Dec 15, 2013; Miami Gardens, FL, Miami Dolphins owner Stephen Ross looks on from the sideline before kickoff against the New England Patriots at Sun Life Stadium. The Dolphins won 24-20. Mandatory Credit: Steve Mitchell-USA TODAY Sports

Stephen Ross' Silence Wins No Fans

He hasn’t spoken a word to the media.  Not since he turned away from the New York Jets debacle telling an advisor he could no longer watch.  Not since he exited the locker room on that final Sunday and was corralled in the hall.  He visited the team VIA helicopter and then escaped without a public word.  It’s his right but it is also the wrong one to exercise at this time.

Stephen Ross has been an enigmatic figure in Miami since his arrival in 2009 as the full owner of the team.  He has paraded celebrities in an effort to drum up fan interest and excitement.  It didn’t work.  He has bought the remaining tickets of the non-sellout games to show his support for the Miami community.  It still hasn’t had the swing he anticipated but instead only stirred more debate.  Now he sits on his first major move since he was hired.  The future of not only his franchise but his fan base rests on that decision.

Or at least ticket sales.

Stephen Ross wants a winner more than anyone else.  Yet wanting something so badly often means you make mistakes.  For Ross he is trying to learn from his previous mistakes.  His silence on the matter of his GM, HC, and anything else Miami Dolphins related is a result of the bad press and twisted words that have been debated, swirled, and misquoted.  Yesterday either by an ultimatum or Joe Philbin’s decision, Mike Sherman was fired.  Ross made no statement about that.  Very few owners do when it’s a coordinator who gets the axe.

The issue here is nothing else has been done.  Nothing.  Jeff Ireland still publicly and possibly sits in limbo as does Kevin Coyle the defensive coordinator.  Joe Philbin appears to be safe by all accounts as coaches don’t’ fire close friends if their jobs are still on the line.  The fan base however is left with a sour taste in their mouth and a feeling very similar to the final game of the season.  “Is that it?  That’s the best you got for us?”.

Fans are tired, they are worn out and their patience is coming to an end.   They have been mired in the garbage on the field for 15 years while watching New England walk through the division  every season with not so much of a challenge by their team.  They watched a celebratory 8-8 New York Jets team beat them out of the playoffs and then celebrate the contract extension for their HC.  At home in their own stadium.

On NFL.com Miami fans watch the locker room speeches of other NFL head coaches and their loud pumping up pep talk.  Emotional outbursts of exuberance to their teams to get them pumped and ready for the next victory on their schedule.  Miami fans watch their head coach recite a queue card held in his hand.

Ross doesn’t need to axe Jeff Ireland, Kevin Coyle, or even Joe Philbin.  It’s his team and his decision.  But he should say something.  To someone.  The not knowing what is going to happen on the outside is understandable.  It’s a business and as such you keep things close to the hip and out of the media spotlight.  The issue here is that in another two to three months the phones will start ringing  in the homes of Miami Dolphins fans.  “Hi this is the Miami Dolphins season ticket sales office.  Will you be renewing your tickets this year?”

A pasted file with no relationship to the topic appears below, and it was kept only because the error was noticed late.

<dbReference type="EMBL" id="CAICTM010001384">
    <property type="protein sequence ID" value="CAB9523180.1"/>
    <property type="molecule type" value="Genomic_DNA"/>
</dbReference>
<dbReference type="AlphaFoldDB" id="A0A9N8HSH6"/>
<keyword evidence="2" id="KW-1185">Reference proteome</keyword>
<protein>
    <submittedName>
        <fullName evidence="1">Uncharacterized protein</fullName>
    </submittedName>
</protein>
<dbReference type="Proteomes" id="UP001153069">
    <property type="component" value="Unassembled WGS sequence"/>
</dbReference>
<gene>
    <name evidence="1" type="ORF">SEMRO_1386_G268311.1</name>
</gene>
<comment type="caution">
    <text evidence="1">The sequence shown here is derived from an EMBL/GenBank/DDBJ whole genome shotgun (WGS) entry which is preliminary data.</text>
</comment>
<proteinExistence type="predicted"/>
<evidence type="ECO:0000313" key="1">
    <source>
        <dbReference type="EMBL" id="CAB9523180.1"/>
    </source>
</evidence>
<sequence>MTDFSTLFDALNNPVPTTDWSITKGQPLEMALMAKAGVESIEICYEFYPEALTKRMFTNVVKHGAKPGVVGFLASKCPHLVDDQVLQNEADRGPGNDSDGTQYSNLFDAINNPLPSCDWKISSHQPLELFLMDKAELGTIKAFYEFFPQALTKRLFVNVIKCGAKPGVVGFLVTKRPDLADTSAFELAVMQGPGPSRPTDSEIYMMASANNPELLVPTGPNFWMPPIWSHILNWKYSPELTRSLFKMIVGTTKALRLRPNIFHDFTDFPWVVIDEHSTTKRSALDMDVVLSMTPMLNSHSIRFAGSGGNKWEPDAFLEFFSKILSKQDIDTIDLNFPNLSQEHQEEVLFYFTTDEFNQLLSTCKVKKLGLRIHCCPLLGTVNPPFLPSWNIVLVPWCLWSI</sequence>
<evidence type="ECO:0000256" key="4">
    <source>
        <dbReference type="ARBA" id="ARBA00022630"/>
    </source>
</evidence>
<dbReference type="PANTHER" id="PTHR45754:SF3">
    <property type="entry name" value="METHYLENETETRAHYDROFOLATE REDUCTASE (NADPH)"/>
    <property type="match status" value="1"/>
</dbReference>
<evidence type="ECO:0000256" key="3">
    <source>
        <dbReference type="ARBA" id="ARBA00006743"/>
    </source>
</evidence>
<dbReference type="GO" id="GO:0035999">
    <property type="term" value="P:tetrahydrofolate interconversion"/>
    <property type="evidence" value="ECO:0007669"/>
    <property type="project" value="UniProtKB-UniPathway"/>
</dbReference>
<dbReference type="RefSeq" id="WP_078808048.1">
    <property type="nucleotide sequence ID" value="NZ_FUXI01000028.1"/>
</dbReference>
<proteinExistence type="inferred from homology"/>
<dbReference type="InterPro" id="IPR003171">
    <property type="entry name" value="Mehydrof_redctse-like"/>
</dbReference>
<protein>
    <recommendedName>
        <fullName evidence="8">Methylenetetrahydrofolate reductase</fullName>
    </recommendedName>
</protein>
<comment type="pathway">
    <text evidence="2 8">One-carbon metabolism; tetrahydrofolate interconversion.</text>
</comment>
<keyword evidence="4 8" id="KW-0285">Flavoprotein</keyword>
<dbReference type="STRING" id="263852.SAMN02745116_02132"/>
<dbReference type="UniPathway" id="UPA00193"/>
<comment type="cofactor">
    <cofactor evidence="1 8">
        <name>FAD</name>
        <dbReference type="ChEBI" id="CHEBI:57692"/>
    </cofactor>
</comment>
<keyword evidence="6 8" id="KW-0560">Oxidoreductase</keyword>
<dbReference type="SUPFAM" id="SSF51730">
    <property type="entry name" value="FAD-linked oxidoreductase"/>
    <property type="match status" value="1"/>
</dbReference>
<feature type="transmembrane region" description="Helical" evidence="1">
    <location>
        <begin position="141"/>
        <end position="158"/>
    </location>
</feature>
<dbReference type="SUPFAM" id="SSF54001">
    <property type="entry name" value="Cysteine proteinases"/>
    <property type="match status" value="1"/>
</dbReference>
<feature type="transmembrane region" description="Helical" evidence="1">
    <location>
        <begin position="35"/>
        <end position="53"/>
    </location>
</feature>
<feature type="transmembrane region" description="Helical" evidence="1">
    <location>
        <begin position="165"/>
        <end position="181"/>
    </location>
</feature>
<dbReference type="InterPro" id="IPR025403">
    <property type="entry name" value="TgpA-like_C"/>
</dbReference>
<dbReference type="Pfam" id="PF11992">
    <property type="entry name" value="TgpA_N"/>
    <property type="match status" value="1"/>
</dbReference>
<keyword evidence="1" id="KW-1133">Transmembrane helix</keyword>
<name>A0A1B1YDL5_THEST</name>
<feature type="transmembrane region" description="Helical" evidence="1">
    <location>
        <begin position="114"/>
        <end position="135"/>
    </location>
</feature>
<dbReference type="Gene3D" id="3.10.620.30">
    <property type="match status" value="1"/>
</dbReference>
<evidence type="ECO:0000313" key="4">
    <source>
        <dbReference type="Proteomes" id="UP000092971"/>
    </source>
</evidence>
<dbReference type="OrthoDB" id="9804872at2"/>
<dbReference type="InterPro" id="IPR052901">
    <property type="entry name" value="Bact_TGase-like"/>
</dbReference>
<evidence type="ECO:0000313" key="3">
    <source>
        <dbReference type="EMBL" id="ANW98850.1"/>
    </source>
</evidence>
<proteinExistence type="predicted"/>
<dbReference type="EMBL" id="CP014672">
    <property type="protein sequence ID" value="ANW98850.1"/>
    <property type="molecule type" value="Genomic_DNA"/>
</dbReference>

Where does this build excitement?  Ross should simply say that his coach is safe and that the decisions of the staff are his to make.  Ross should say that he is still mulling his options and that he is working with then NFL to get a release of the David Wells investigation to better understand how that might play into any decisions he will make.  Ross should be saying that Jeff Ireland is safe if that is the case.  Stephen Ross is quiet.  While that may not be a bad thing, Miami fans are done with the silent wall that has surrounded the team for more than a decade.

It’s difficult when fans see Jim Irsay playing on Twitter.  Or John Elway.  Or any other owner.  Winning owners don’t have to do or say anything.  Their fans are content with the field product.  Losing franchises don’t have that luxury.  To keep fans interested they either win, make changes, or communicate.  Miami, right now is doing none of those.

Ross doesn’t need to make a bold statement.  He doesn’t need to make changes.  He only needs to say something.  He needs to let his fan base know that he too is not happy with the way the season ended either.  He needs to talk to his fan base and assure them that he is trying not to make the same mistakes he did early in his ownership.  It may not placate the fans but it will at least give them some reassurance that the team is not simply floundering in a low tide.

That onus is not anyones to bare but Stephen Ross’.  Doesn’t have to be poetic, just has to be something.

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